Mad Fashion

TV review by
Elka Karl, Common Sense Media
Mad Fashion TV Poster Image
Wild, weird design show with some innuendo, risque clothes.

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A lot or a little?

The parents' guide to what's in this TV show.

Positive Messages

If you can dream it, you can make it; and it's OK to be weird and wild.

Positive Role Models & Representations

Chris March and his design team are creative, individual thinkers who are proudly themselves.

Violence
Sex

There is some discussion of highlighting body parts for sexual appeal as it relates to the construction of clothing, as well as sexual innuendo (referring to a clothing prop as a French tickler or referring to a "shoegasm").

Language

Infrequent language, such as "oh my God," "holy crap," and "bad ass" as well as fully bleeped "f--k" and "s--t." Some quips about being gay.

Consumerism

Discussion of brands and designers. Chris March is a former Project Runway contestant and characters from other Bravo offerings appear on the show.

Drinking, Drugs & Smoking

Some social drinking is shown.

What parents need to know

Parents need to know that this fashion reality series features some bizarre fashions that sometimes run towards the slightly risque (exaggerated busts and hips, etc.). Besides this, the only other iffy content is some mild language and fully bleeped stronger words ("f--k," "s--t"). Overall, creative teens who know their way around a sewing machine or glue gun will probably appreciate the truly mad fashion featured on the series.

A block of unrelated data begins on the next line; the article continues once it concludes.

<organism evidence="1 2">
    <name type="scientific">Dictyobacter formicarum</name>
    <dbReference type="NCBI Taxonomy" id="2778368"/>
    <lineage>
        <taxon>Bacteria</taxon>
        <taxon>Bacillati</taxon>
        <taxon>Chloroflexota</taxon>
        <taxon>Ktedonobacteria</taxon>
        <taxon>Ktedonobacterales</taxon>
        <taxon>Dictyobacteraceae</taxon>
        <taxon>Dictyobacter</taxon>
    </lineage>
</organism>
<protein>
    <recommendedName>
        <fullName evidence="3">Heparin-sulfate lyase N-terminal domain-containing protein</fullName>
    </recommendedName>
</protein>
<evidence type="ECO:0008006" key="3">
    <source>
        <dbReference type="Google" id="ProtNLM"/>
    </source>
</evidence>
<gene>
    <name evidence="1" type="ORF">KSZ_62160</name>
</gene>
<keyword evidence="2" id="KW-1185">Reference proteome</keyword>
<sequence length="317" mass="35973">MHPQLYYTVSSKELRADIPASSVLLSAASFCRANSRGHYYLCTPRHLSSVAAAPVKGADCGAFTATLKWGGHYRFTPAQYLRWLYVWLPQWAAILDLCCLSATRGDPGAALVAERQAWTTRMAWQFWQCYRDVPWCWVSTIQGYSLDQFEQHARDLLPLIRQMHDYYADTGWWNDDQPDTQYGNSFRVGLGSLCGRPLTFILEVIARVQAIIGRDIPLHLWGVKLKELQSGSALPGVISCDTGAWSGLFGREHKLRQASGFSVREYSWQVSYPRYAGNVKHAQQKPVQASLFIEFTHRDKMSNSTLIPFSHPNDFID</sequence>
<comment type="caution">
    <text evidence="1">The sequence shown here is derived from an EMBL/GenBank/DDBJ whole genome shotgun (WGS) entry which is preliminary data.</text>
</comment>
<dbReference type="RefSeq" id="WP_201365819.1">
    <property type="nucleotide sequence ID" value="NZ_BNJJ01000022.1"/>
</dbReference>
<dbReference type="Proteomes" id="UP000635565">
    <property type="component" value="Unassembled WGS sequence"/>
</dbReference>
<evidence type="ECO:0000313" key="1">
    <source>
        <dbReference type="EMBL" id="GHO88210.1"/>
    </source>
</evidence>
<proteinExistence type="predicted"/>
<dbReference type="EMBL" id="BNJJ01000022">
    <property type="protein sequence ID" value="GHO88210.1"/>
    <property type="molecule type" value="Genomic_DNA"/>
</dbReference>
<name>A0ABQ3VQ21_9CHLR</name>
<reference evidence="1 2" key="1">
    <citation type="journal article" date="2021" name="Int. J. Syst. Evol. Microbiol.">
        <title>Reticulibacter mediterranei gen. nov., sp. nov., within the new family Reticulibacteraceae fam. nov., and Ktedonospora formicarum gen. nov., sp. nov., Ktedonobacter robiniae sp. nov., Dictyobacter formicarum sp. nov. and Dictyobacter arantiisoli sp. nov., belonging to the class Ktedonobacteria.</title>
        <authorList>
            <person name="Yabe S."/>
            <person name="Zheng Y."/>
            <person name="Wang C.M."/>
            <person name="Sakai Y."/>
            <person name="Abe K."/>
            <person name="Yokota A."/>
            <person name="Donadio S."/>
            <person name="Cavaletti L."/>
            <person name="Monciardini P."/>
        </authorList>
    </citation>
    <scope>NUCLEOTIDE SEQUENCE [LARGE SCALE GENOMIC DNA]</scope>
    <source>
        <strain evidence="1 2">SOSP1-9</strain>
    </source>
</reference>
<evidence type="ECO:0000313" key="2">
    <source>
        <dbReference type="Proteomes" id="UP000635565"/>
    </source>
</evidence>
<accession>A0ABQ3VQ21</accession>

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What's the story?

Former Project Runway contestant Chris March peddles his wild, over-the-top designs to a number of upper crust clients. He and his team work together to assemble complete head-to-toe outfits that are both bizarre and artistic. Along the way, they try to stay true to their vision while pleasing the client and cooperating as a cohesive work group.

Is it any good?

Project Runway fans who appreciated former contestant Chris March's over-the-top designs and compelling personality will likely enjoy MAD FASHION. In this series, March creates designs that are definitely more his style -- i.e., dresses you'd likely see on a professional drag performer or Mardi Gras float. The show also provides opportunity for viewers to observe the dynamics between client and designer. The push and pull between the whole team and the clients provides good opportunity for kids to observe the need for compromise, as well as the need for artists and designers to take risks to fulfill their vision.

Besides some annoying Bravo network-style shenanigans (such as cameos by Real Housewives clients), the show is quite enjoyable and fun. There are also some great lines, as when a member of Chris's team describes a client's shoes as "dominatrix clown" shoes, or when Chris chides a member of his team by quipping, "Do you know how many homeless gay people would be happy to cut up glitter canvas?" For fashion obsessed kids and parents, this is a fun addition. 

Talk to your kids about ...

  • Families can talk about fashion. Why do people care about it? Do you think it can be seen as art or is it purely commerce? Do you like the type of fashion that Chris March creates?

  • What type of clients approach Chris for custom designs? Do you think they have money to spare? Why would they spend their money on something so extravagant?

  • Why do you think Chris March got his own show? What about his personality is appealing?

TV details

For kids who love reality

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